The Afterlife
The Afterlife
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Annotation: A senior at East Fresno High School lives on as a ghost after his brutal murder in the restroom of a club where he had gone to dance.
Catalog Number: #4942
Format: Perma-Bound Edition
All Formats: Search
Special Formats: Inventory Sale Inventory Sale
Publisher: Houghton Mifflin
Copyright Date: 2003
Edition Date: 2005
Pages: 161 pages
Availability: Available
ISBN: Publisher: 0-15-205220-8 Perma-Bound: 0-605-01567-8
ISBN 13: Publisher: 978-0-15-205220-1 Perma-Bound: 978-0-605-01567-8
Dewey: Fic
LCCN: 2003044995
Dimensions: 18 cm.
Language: English
Horn Book
Chuy, the victim of a murder, rises from his body to observe earthly goings-on, but he's more engaged with his life as a teenage ghost. The Latino neighborhoods of Fresno provide a solid setting for the fantasy, as tangible as Chuy's ghost is not. Ghostly romance, not tragic reality, the book ends with Chuy and a beautiful ghost named Crystal floating toward the afterlife amid Soto's poetic metaphors of autumn.
Kirkus Reviews
Seventeen-year-old Chuy dies in the opening scene of this view from beyond; thereafter the story is told by his ghost, "invisible and touchable as light." Stabbed three times after commenting on a guy's yellow shoes in the restroom of Club Estrella, Chuy never gets to dance with his friend Rachel. Instead, "like a balloon in the wind," he floats around town observing the life he's left. He meets and falls in love with Crystal, who has committed suicide, helps a dead homeless man, flies in formation with some geese, and even takes in a Raiders game. Chuy realizes that he'll soon be heading for the afterlife but is grateful for the life he had. The ghosts offer no inside information on the big questions: Do we come back? Does heaven exist? How does the Almighty decide who lives and dies? Soto writes with a touch as light as Chuy's ghost and with humor, wonderment, and a generosity toward life. (Fiction. 12+)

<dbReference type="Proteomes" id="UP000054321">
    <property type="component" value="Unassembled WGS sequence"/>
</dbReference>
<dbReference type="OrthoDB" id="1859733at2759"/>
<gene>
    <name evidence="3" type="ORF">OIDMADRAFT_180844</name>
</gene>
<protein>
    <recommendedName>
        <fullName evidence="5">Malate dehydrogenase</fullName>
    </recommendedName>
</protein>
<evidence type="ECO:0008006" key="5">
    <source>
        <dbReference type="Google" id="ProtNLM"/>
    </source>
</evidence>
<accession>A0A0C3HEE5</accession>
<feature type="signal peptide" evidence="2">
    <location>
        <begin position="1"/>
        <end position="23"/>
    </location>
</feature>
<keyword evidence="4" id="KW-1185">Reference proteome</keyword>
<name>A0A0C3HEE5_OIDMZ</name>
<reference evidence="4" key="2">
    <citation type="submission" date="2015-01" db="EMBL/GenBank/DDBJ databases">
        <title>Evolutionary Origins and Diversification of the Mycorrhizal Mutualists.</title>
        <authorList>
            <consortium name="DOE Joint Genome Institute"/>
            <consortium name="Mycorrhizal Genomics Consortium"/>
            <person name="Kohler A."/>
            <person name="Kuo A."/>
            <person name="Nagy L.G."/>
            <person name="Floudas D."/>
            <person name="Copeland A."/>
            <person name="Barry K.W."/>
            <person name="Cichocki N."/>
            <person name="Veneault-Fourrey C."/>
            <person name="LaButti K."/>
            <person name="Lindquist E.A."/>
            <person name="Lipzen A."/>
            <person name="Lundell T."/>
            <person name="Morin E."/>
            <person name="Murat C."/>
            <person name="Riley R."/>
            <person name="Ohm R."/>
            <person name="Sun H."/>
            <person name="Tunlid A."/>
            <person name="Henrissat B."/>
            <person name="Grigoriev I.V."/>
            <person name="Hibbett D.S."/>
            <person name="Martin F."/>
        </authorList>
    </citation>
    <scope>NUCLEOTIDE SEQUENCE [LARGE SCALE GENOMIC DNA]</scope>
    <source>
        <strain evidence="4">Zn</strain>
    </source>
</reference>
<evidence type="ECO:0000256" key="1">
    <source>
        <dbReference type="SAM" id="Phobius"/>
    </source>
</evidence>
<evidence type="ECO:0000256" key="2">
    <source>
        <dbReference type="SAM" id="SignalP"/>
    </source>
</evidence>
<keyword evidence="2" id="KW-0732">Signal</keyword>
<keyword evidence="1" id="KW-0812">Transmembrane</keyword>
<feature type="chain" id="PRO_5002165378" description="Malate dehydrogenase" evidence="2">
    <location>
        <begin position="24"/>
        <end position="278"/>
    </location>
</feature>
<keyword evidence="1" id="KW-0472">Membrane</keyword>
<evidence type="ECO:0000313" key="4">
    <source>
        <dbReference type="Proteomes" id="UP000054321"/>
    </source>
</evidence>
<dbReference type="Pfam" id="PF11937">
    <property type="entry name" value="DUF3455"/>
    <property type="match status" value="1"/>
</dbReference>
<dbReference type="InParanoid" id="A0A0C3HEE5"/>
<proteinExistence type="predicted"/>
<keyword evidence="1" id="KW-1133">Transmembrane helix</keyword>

Publishers Weekly

"Soto pens a sort of Lovely Bones for the young adult set, filled with hope and elegance," said PW. "The author counterbalances difficult ideas with moments of genuine tenderness as well as a provocative lesson about the importance of savoring every moment." Ages 12-up. (Apr.)

School Library Journal
Gr 6 Up-Soto's twist on the emerging subgenre of narratives in the vein of Alice Sebold's The Lovely Bones (Little, Brown, 2002) offers a compelling character in the person of 17-year-old Chuy, murdered in the men's room of a dance hall the evening he plans to connect with the girl of his heart's desire. Unfortunately for both Chuy and readers, what happens after death is that the teen's once engaged and engaging spirit seems to dissipate along with his "ghost body." He floats around Fresno, CA, making seemingly random sightings of his murderer, local kids, and-only after a couple of days and at a time when his ghost body is beginning to dissolve limb by limb-other ghosts. He finds a new heartthrob in the form of a teen who has committed suicide and is befriended by the wise ghost of a transient whose life he tried to save. Grieving friends and family unknowingly are visited by Chuy, and he is startled to discover that his mother wants violent revenge for his death. This plethora of plot lines wafts across and past the landscape of a narrative as lacking in developed form as Chuy finds himself becoming. After a strong start, The Afterlife seems to become a series of brief images that drift off as though in a dream. Soto's simple and poetic language, leavened with Mexican Spanish with such care to context that the appended glossary is scarcely needed, is clear, but Chuy's ultimate destiny isn't.-Francisca Goldsmith, Berkeley Public Library, CA Copyright 2003 Reed Business Information.
Starred Review ALA Booklist
*Starred Review* Combing his hair in the dirty bathroom of a club where a dance is being held, 17-year-old Chuy makes the mistake of telling the rodent-faced guy next to him that he likes his shoes. The young man returns the compliment by stabbing Chuy to death. Where any other story would end, Soto's begins. It follows Chuy for several days after his death, as the teenager recounts what he sees and experiences. His parents grieve, and his mother asks a cousin to kill Chuy's assailant; then he goes to his high school's basketball game and sees the effect his death has had on his friends, realizing their sadness will be fleeting. He saves the life of a homeless man, albeit only temporarily, and improbably, he finds his first girlfriend, Crystal, a specter who died from an overdose. Crystal's character is not as well developed as Chuy's, but their relationship is beautifully evoked, with Chuy grasping every thread of love he can as he slowly disappears. Soto has remade Our Town into Fresno, California, and he not only paints the scenery brilliantly but also captures the pain that follows an early death. In many ways, this is as much a story about a hardscrabble place as it is about a boy who is murdered. Both pulse with life and will stay in memory.